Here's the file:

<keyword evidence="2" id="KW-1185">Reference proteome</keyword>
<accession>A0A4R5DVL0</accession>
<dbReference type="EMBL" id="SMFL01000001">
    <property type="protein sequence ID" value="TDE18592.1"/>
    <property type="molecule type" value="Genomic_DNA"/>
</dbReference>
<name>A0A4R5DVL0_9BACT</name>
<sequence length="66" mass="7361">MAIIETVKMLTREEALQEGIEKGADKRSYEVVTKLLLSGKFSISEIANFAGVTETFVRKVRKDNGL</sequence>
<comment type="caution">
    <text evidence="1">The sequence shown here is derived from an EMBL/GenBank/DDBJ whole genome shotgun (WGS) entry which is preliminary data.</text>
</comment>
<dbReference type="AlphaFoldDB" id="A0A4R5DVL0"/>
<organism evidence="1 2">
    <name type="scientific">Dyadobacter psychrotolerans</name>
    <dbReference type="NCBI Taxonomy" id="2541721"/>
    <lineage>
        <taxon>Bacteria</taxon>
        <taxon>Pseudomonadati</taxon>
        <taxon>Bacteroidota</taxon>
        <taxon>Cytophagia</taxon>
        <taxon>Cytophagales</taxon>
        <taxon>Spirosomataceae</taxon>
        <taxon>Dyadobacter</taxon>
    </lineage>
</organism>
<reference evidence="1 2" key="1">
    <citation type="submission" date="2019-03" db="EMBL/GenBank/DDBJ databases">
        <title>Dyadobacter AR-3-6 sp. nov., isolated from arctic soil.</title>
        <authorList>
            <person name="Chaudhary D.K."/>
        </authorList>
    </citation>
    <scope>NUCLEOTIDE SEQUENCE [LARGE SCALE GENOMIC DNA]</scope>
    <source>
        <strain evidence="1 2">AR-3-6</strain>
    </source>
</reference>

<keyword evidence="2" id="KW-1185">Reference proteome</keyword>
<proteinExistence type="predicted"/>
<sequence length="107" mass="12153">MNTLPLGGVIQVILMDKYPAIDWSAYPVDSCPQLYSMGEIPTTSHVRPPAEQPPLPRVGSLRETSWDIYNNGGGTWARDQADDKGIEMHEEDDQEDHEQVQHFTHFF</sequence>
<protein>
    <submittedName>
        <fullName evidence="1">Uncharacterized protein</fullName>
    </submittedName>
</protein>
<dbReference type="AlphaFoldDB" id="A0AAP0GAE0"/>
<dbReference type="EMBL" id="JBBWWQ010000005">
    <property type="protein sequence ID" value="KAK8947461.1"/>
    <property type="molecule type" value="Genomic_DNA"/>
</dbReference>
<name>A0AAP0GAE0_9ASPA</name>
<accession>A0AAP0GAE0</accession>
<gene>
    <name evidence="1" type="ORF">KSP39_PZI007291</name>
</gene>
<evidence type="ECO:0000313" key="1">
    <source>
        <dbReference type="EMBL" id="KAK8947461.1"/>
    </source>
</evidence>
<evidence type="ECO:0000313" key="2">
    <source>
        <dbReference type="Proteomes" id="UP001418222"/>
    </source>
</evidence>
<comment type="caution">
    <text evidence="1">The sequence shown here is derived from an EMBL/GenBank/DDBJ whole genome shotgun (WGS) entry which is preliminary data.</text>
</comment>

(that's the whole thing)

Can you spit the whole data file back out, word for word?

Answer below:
<keyword evidence="2" id="KW-1185">Reference proteome</keyword>
<accession>A0A4R5DVL0</accession>
<dbReference type="EMBL" id="SMFL01000001">
    <property type="protein sequence ID" value="TDE18592.1"/>
    <property type="molecule type" value="Genomic_DNA"/>
</dbReference>
<name>A0A4R5DVL0_9BACT</name>
<sequence length="66" mass="7361">MAIIETVKMLTREEALQEGIEKGADKRSYEVVTKLLLSGKFSISEIANFAGVTETFVRKVRKDNGL</sequence>
<comment type="caution">
    <text evidence="1">The sequence shown here is derived from an EMBL/GenBank/DDBJ whole genome shotgun (WGS) entry which is preliminary data.</text>
</comment>
<dbReference type="AlphaFoldDB" id="A0A4R5DVL0"/>
<organism evidence="1 2">
    <name type="scientific">Dyadobacter psychrotolerans</name>
    <dbReference type="NCBI Taxonomy" id="2541721"/>
    <lineage>
        <taxon>Bacteria</taxon>
        <taxon>Pseudomonadati</taxon>
        <taxon>Bacteroidota</taxon>
        <taxon>Cytophagia</taxon>
        <taxon>Cytophagales</taxon>
        <taxon>Spirosomataceae</taxon>
        <taxon>Dyadobacter</taxon>
    </lineage>
</organism>
<reference evidence="1 2" key="1">
    <citation type="submission" date="2019-03" db="EMBL/GenBank/DDBJ databases">
        <title>Dyadobacter AR-3-6 sp. nov., isolated from arctic soil.</title>
        <authorList>
            <person name="Chaudhary D.K."/>
        </authorList>
    </citation>
    <scope>NUCLEOTIDE SEQUENCE [LARGE SCALE GENOMIC DNA]</scope>
    <source>
        <strain evidence="1 2">AR-3-6</strain>
    </source>
</reference>

<keyword evidence="2" id="KW-1185">Reference proteome</keyword>
<proteinExistence type="predicted"/>
<sequence length="107" mass="12153">MNTLPLGGVIQVILMDKYPAIDWSAYPVDSCPQLYSMGEIPTTSHVRPPAEQPPLPRVGSLRETSWDIYNNGGGTWARDQADDKGIEMHEEDDQEDHEQVQHFTHFF</sequence>
<protein>
    <submittedName>
        <fullName evidence="1">Uncharacterized protein</fullName>
    </submittedName>
</protein>
<dbReference type="AlphaFoldDB" id="A0AAP0GAE0"/>
<dbReference type="EMBL" id="JBBWWQ010000005">
    <property type="protein sequence ID" value="KAK8947461.1"/>
    <property type="molecule type" value="Genomic_DNA"/>
</dbReference>
<name>A0AAP0GAE0_9ASPA</name>
<accession>A0AAP0GAE0</accession>
<gene>
    <name evidence="1" type="ORF">KSP39_PZI007291</name>
</gene>
<evidence type="ECO:0000313" key="1">
    <source>
        <dbReference type="EMBL" id="KAK8947461.1"/>
    </source>
</evidence>
<evidence type="ECO:0000313" key="2">
    <source>
        <dbReference type="Proteomes" id="UP001418222"/>
    </source>
</evidence>
<comment type="caution">
    <text evidence="1">The sequence shown here is derived from an EMBL/GenBank/DDBJ whole genome shotgun (WGS) entry which is preliminary data.</text>
</comment>